Entertainment » Theatre

Better Sex with Strangers :: ’Hello Again’

by Michael  Cox
Saturday Mar 15, 2014

"Awkward," she says. "This is so awkward." And she laughs demurely. "I’ve never done anything like this before. I’m an innocent."

Aubin Wise is standing in a chair above Jared Dixon awaiting instruction. It’s a blocking rehearsal of the musical "Hello Again," and though it’s not explicitly stated in the script she knows what she’s supposed to do next: Give Jared a handjob.

"You ready for this, Jared?" The end of the actress’ mouth turns up in a toying smile. Aubin has an extensive resume, and the shows she’s done haven’t all been "Thoroughly Modern Millie" and "A Little Princess" -- she’s also done "Hair," "The Rocky Horror Show" and "The Libertine" -- so she’s probably had a little bit more experience with the staging of sexuality than she lets on at this moment. Still, she plays the anticipation of the moment to perfection. "Jared came prepared," she announces.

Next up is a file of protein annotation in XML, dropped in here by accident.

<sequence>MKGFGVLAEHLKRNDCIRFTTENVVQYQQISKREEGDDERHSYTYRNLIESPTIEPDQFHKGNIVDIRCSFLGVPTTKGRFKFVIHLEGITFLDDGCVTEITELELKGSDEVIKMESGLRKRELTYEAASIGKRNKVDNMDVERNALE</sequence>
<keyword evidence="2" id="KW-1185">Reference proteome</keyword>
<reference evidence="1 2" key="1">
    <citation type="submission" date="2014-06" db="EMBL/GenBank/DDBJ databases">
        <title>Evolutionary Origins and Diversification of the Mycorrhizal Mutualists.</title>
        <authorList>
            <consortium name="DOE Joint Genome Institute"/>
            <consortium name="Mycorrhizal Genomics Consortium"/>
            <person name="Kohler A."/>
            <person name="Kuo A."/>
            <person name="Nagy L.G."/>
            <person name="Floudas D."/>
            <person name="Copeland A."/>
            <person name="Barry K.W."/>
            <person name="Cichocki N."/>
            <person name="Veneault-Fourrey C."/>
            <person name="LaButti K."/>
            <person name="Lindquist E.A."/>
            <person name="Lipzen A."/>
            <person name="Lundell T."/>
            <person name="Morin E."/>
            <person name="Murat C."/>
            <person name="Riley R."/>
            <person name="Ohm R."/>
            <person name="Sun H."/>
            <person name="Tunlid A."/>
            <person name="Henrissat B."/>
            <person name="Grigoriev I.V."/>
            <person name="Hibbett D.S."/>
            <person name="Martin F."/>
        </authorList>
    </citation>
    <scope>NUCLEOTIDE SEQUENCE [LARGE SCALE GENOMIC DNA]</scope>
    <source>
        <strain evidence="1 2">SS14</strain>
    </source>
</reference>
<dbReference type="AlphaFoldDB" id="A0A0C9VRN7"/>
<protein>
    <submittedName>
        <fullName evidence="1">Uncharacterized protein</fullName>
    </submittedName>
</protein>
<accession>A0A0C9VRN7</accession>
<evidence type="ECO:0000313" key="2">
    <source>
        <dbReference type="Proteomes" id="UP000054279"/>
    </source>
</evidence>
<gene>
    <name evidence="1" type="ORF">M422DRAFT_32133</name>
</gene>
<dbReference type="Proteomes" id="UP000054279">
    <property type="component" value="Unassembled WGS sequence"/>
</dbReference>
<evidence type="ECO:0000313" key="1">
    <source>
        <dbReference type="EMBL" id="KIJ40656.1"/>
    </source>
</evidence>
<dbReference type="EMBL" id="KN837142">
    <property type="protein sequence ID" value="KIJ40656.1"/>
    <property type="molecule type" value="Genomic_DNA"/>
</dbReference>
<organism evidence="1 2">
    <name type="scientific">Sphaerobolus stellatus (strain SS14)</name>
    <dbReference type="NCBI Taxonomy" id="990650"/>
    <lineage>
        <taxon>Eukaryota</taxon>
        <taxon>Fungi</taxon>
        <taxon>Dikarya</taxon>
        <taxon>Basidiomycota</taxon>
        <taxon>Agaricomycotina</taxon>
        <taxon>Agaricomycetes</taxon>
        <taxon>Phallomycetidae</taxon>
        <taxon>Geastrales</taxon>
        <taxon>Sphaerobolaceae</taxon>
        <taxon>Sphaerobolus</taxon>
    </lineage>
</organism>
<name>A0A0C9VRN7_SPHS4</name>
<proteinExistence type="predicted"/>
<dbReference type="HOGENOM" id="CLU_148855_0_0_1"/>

"Oh?" This bit of information intrigues the choreographer, Stephen Ursprung, but he’s careful not to sound too interested. Everyone in the room wants to know what Aubin is talking about, but no one want to appear too eager to ask. We all pretend we’re not interested in the subject we’re all completely focused on: The man in the chair.

The floors of the stage in the Davis Square Theatre have been marked with tape to set the playing space for this early rehearsal. The actual show will take place at the Boston Center for the Arts where the line between the actors and audience won’t be so neatly delineated. The audience will sit with the actors in a bar; they will stand on the tables in front of us and speak to each other beside us, so close we can reach out and touch them. But this setting is more than just a bar; it’s a place that you go to get laid.